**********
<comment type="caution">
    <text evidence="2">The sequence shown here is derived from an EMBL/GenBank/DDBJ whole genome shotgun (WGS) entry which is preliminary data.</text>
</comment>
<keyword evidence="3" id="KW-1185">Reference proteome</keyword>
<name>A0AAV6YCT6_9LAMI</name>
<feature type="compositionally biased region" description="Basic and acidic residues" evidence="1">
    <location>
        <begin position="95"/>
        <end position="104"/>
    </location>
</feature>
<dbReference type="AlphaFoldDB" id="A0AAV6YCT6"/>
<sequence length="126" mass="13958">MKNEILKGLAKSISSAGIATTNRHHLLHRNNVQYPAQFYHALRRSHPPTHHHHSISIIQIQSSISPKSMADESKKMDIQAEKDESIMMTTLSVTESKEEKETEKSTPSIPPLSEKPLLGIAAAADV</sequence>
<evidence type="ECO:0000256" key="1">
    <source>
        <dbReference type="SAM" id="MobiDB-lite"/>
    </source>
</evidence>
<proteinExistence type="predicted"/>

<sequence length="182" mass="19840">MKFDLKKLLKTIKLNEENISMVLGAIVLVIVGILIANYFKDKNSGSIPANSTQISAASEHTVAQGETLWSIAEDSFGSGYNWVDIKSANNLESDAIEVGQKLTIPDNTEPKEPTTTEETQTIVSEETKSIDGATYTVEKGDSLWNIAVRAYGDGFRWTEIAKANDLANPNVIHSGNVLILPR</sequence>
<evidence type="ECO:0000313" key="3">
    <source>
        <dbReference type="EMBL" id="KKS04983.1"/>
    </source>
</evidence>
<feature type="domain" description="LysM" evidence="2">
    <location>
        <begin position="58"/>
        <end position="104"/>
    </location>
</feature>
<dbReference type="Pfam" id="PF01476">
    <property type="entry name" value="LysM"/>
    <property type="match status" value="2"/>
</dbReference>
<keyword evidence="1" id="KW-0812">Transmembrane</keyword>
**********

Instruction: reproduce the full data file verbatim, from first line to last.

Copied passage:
<comment type="caution">
    <text evidence="2">The sequence shown here is derived from an EMBL/GenBank/DDBJ whole genome shotgun (WGS) entry which is preliminary data.</text>
</comment>
<keyword evidence="3" id="KW-1185">Reference proteome</keyword>
<name>A0AAV6YCT6_9LAMI</name>
<feature type="compositionally biased region" description="Basic and acidic residues" evidence="1">
    <location>
        <begin position="95"/>
        <end position="104"/>
    </location>
</feature>
<dbReference type="AlphaFoldDB" id="A0AAV6YCT6"/>
<sequence length="126" mass="13958">MKNEILKGLAKSISSAGIATTNRHHLLHRNNVQYPAQFYHALRRSHPPTHHHHSISIIQIQSSISPKSMADESKKMDIQAEKDESIMMTTLSVTESKEEKETEKSTPSIPPLSEKPLLGIAAAADV</sequence>
<evidence type="ECO:0000256" key="1">
    <source>
        <dbReference type="SAM" id="MobiDB-lite"/>
    </source>
</evidence>
<proteinExistence type="predicted"/>

<sequence length="182" mass="19840">MKFDLKKLLKTIKLNEENISMVLGAIVLVIVGILIANYFKDKNSGSIPANSTQISAASEHTVAQGETLWSIAEDSFGSGYNWVDIKSANNLESDAIEVGQKLTIPDNTEPKEPTTTEETQTIVSEETKSIDGATYTVEKGDSLWNIAVRAYGDGFRWTEIAKANDLANPNVIHSGNVLILPR</sequence>
<evidence type="ECO:0000313" key="3">
    <source>
        <dbReference type="EMBL" id="KKS04983.1"/>
    </source>
</evidence>
<feature type="domain" description="LysM" evidence="2">
    <location>
        <begin position="58"/>
        <end position="104"/>
    </location>
</feature>
<dbReference type="Pfam" id="PF01476">
    <property type="entry name" value="LysM"/>
    <property type="match status" value="2"/>
</dbReference>
<keyword evidence="1" id="KW-0812">Transmembrane</keyword>